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Two novel Mg(II)-based and Zn(II)-based complexes: inhibiting growth of human liver cancer cells.

Introduction

Cancer is presently responsible for about 25% of deaths in developed countries and for 15% of all deaths worldwide (1). It is therefore considered one of the foremost health problems, with about 1.45 million new cancer cases expected yearly (2,3). Antitumor chemotherapy is a very active field of research, and a large amount of information on the topic is generated every year (4,5). However, there is a clear need for new treatments, from the medicinal chemistry and drug design point of view (6).

In recent years, aromatic multi-carboxylate acid compounds have been widely used as versatile ligands involved in various metal chelation reactions to form transition metal complexes with interesting properties in material sciences and biological systems (7,8). These complexes can be easily synthesized from simple starting materials, where the metal ions, ligands, and coordination modes are the important factors for the self-assembly processes (9,10). 1,3,5-benzenetrisbenzoic acid is a versatile ligand, which acts as monodentate or bridging group with end-on or end-to-end coordination mode to form complexes with interesting structures.

In this work, two new kgd-type 2D bilayer and pillarlayered coordination polymers, namely {[[Mg.sub.3](BTB)[(DMA).sub.4]] [(DMA).sub.2]}n (1) and [{[([H.sub.2]N[Me.sub.2]).sub.2] [[Zn.sub.3][(BTB).sub.2](OH)(Im)][(DMF).sub.9] [(MeOH).sub.7]}.sub.n] (2), were obtained (Figure 1) and their anticancer activity was evaluated.

Material and Methods

Apparatus and materials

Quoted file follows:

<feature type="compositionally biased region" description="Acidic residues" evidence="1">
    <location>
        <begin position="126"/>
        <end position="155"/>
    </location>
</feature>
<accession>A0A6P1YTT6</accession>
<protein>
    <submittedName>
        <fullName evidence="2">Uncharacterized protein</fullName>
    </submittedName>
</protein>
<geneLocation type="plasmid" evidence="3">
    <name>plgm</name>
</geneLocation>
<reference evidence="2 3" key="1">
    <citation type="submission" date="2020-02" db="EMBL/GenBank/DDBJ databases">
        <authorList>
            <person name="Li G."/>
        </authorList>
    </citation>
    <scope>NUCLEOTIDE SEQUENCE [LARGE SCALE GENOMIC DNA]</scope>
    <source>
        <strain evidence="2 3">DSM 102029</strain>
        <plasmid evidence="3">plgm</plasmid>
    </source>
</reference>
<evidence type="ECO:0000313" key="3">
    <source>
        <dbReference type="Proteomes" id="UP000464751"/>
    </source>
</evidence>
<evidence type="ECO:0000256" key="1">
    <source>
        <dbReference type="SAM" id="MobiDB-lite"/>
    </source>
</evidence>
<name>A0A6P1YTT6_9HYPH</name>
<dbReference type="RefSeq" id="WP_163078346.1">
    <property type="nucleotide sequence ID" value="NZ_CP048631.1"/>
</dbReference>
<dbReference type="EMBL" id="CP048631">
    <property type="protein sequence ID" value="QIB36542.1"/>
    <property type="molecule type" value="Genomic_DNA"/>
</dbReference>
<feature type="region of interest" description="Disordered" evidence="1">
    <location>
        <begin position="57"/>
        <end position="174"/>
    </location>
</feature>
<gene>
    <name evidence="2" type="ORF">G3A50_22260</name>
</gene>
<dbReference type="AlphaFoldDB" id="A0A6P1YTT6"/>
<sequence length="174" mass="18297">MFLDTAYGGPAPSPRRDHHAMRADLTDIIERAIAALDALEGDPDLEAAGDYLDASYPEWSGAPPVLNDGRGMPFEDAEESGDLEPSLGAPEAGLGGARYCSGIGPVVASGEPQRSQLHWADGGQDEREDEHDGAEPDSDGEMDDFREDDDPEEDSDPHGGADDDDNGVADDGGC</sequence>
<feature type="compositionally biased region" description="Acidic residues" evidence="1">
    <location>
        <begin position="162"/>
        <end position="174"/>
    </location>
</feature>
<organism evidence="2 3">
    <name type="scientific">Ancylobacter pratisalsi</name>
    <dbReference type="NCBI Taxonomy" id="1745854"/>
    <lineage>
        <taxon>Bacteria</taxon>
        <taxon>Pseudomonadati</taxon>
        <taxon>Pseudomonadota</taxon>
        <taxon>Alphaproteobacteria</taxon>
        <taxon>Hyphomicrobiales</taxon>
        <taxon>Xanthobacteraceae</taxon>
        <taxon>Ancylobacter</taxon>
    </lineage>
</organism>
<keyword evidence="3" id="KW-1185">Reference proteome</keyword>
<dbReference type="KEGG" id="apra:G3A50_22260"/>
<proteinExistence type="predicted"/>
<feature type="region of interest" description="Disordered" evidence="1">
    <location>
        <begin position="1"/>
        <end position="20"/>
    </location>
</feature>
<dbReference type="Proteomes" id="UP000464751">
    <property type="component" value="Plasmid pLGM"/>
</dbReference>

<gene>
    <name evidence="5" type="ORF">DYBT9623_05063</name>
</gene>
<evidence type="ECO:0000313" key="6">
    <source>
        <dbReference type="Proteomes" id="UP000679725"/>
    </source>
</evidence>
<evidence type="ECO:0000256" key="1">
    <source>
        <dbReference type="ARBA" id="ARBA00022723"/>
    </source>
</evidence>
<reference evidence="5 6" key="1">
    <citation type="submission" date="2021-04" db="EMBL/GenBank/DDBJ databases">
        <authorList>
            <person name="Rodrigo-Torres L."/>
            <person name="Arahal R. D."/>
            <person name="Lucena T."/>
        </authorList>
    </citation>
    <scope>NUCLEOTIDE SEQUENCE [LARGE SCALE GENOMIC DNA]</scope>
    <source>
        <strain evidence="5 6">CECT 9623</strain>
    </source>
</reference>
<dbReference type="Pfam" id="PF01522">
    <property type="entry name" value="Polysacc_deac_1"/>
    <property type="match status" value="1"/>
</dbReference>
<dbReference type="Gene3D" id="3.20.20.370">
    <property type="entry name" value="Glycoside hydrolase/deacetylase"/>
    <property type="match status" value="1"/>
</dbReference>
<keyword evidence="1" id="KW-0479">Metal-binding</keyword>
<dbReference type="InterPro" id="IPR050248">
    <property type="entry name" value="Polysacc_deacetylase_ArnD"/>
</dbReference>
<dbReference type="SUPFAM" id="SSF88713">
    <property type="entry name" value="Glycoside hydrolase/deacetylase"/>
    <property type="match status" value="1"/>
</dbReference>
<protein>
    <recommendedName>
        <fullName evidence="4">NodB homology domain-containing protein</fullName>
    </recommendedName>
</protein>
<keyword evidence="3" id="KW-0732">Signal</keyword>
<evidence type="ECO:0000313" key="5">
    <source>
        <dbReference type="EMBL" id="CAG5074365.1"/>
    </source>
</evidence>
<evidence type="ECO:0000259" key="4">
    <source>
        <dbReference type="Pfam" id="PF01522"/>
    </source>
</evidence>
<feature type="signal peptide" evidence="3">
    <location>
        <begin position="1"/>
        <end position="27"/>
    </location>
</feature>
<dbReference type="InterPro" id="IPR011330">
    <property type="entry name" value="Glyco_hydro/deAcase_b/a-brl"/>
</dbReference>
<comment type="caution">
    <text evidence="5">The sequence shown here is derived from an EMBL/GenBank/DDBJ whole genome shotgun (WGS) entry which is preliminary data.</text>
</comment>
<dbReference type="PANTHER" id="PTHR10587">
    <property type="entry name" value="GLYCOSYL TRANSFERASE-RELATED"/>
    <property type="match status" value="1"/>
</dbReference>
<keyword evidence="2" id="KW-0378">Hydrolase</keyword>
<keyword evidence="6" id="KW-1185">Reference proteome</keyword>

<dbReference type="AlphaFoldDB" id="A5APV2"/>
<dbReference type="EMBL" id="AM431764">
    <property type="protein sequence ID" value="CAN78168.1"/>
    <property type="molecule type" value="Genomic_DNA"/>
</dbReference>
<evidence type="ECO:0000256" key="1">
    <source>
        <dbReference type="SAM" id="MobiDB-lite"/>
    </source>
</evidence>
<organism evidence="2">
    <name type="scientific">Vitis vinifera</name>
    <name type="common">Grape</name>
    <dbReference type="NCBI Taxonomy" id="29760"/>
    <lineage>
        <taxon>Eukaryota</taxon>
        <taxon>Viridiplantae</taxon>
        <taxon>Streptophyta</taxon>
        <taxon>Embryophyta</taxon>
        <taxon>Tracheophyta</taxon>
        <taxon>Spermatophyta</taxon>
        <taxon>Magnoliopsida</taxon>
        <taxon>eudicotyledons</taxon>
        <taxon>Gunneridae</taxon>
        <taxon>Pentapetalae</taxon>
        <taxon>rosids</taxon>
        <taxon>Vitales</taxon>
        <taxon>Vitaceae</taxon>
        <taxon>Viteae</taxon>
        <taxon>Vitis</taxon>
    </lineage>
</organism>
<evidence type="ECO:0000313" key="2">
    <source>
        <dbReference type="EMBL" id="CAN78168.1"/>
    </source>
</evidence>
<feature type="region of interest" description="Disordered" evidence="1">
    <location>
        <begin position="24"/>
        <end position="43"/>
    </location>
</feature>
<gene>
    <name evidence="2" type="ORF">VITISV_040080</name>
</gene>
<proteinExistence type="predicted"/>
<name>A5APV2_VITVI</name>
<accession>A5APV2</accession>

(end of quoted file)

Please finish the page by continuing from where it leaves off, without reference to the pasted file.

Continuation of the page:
All starting materials and reagents used in this research were obtained commercially and used without further purification. To obtain infra-red (IR) spectra (400~4000 [cm.sup.-1]), we used a Brucker Equinox-55 spectrophotometer (Bruker, Germany). Element analyses (C, H, and N) were determined with a Vairo EL III analyzer (Elementar, Germany). Single crystal X-ray diffraction was carried out by an Oxford Xcalibur E diffractometer (Bruker Optics, Germany). A XT-4 micro melting apparatus (Ledon, China) was used to determine the melting points, and the thermometer remained uncorrected.

Synthesis and characterization of complexes 1 and 2

A mixture of Mg[(N[O.sup.3]).sub.2] x 6[H.sub.2]O (25.6 mg, 0.1 mmol), [H.sub.3]BTB (24.3 mg, 0.05 mmol), and DMA/[H.sub.2]O/C[H.sub.3]CN (V/V/ V = 2/1/1, 5 mL) was sealed in a Teflon-lined stainless-steel vessel (20 mL), and heated to 120[degrees]C in 12 h, kept at 120[degrees]C for 3 days then slowly cooled to room temperature in 24 h. The colorless block crystals were collected, washed with DMF, and air dried. Details are as follows: Yield: 25.3 mg, 36% (based on [H.sub.3]BTB ligand). Mp. >300[degrees]C. IR (KBr pellets) [cm.sup.-1]: 3440 (w), 2933 (w), 2433 (w), 1652 (w), 1103 (w), 930 (s), 810 (w), 682 (w), 597 (m).

Elemental analysis for the framework of 1 ([C.sub.51][H.sub.69][Mg.sub.3] [N.sub.6][O.sub.12]) was: C=59.23; H=6.44; N=8.2g%. Calculated: C=59.41; H=6.75; N=8.15%.

A mixture of Zn[(N[O.sub.3]).sub.2] x 6[H.sub.2]O (0.1 mmol, 0.031 g), [H.sub.3]BTB (10 mg, 2.2 mmol) and imidazole (4.65 mg, 6.6 mmol) was added to a solution of MeOH (1 mL), [H.sub.2]O (2 mL), and DMF (2.5 mL) in a 25 mL Teflon-lined stainless steel container. The container was heated at 120[degrees]C for 48 h, and then cooled to room temperature at 2[degrees]C/min. The resulting material, in the form of light yellow single crystals, was washed with MeOH and left to air dry. Details are as follows: Mp. >300[degrees]C. IR (KBr pellets) [cm.sup.-1]: 3134 (w), 2911 (w), 2410 (w), 1732 (w), 1143 (w), 976 (s), 808 (w), 689 (w), 590 (m). Analytical results found for compound 2 ([C.sub.137][H.sub.178][N.sub.21][O.sub.36][Zn.sub.6]) were: C=53.45; H=5.44; N=9.21%. Calculated: C=53.30; H=5.81; N=9.53%.

Crystal structure determination